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Chau, K W, Raftery, J and Walker, A (1998) Note - The baby and the bathwater: research methods in construction management. Construction Management and Economics, 16(01), 99-104.

  • Type: Journal Article
  • Keywords: epistemology; interpretative approach; research method
  • ISBN/ISSN: 0144-6193
  • URL: https://doi.org/10.1080/014461998372637
  • Abstract:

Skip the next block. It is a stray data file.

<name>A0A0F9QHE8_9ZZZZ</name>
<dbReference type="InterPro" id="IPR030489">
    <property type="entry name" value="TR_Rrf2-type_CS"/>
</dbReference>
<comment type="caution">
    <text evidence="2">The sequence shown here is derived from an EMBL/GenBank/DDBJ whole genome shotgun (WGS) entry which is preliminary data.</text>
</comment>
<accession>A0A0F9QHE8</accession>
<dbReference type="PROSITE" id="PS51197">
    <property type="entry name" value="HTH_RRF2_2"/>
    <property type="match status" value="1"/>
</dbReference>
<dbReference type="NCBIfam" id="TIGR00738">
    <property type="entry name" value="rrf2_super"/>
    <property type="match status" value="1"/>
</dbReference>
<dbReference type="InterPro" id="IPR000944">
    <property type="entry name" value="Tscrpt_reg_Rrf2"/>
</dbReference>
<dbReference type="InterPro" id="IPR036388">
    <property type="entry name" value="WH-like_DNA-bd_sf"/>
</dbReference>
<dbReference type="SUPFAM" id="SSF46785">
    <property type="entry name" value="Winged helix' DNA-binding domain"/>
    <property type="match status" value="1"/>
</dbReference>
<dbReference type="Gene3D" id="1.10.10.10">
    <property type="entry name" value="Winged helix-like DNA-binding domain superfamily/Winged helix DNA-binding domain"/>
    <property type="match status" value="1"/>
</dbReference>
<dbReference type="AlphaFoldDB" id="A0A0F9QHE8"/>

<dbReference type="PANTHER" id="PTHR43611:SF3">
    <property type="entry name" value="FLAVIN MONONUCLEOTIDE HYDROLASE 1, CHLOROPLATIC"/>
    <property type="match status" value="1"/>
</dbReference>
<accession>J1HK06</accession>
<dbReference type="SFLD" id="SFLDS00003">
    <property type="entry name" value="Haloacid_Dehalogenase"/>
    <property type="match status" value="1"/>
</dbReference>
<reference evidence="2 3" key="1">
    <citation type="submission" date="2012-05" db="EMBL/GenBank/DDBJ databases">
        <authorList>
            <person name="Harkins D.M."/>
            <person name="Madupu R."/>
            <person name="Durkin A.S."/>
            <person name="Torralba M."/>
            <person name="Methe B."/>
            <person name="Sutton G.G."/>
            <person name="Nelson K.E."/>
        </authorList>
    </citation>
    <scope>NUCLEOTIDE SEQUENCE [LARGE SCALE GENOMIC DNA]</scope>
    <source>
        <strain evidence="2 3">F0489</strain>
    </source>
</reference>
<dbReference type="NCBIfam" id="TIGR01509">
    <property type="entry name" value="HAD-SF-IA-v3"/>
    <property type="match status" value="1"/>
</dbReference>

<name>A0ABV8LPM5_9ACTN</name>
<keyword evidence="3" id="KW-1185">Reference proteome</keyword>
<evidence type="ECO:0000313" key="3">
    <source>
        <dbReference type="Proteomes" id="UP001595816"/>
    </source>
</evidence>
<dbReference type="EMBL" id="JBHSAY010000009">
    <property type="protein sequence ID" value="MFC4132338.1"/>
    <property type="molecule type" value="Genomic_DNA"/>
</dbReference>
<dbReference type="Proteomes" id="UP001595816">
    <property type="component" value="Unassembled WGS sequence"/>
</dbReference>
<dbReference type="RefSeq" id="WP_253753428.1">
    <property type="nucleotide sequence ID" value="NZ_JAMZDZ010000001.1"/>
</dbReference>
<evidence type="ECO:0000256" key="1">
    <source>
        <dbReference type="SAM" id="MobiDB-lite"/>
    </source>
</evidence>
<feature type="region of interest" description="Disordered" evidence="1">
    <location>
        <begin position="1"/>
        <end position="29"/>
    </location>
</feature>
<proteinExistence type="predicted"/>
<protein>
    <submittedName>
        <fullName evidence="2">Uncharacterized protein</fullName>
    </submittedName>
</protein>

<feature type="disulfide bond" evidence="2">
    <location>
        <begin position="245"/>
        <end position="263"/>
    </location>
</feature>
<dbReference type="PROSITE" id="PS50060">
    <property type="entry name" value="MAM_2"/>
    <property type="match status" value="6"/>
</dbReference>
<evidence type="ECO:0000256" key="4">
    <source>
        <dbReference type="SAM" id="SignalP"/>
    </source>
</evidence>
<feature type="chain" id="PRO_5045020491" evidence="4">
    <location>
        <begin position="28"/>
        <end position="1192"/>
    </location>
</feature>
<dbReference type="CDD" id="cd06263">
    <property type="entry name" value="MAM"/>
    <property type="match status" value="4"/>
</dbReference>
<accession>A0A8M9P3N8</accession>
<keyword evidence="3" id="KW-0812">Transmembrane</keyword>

A note written in response to: Seymour, D., Crook, D. and Rooke J. (1997) The role of theory in construction management: a call for debate, Construction Management and Economics, 15, 117-19.This note is written in response to Seymour, D., Crook, D. and Rooke, J. (1997) Construction Management and Economics, 15(1), 117-19. We argue against their narrow focus on the interpretative approach. Also, Seymour et al. are incorrect in implying that the ’rationalist approach’ is necessarily quantitative. Our contention is that the choice of research approach in construction management depends on the nature of the problem. However, whatever choice of approach is adopted, it is important that the problem and associated key concepts are defined clearly and that the methods used, underlying assumptions and limitations are transparent and defensible. It is difficult to argue in favour of any single approach based purely on epis-temological grounds as what constitutes knowledge is still an unsolved philosophical issue. Since construction management is a practical subject, we suggest that the choice of approach should be a pragmatic one: the approach that is likely to generate practical solutions should be adopted. Seymour et al.’s suggestion serves only to limit our choice of research tools. Furthermore, a lot of the research issues in construction management are practical problems which involve generalization of experience and formulation of hypothesis that can generate empirically testable implications. For problems of this nature, testability of hypothesis and reproducibility of results are important, and the naturalist approach (which is labelled ’rationalist paradigm’ in Seymour et al.) of discovering causal relationship is more likely to produce general practical solutions. However, this does not deny the value of the interpretative approach, as it may be more suitable for certain types of problem. Moreover, in practice, an understanding of human behaviour ’from within’ often provides useful insights for formulation of empirically testable hypotheses, despite the philosophical incompatibility of the interpretative and naturalist approaches.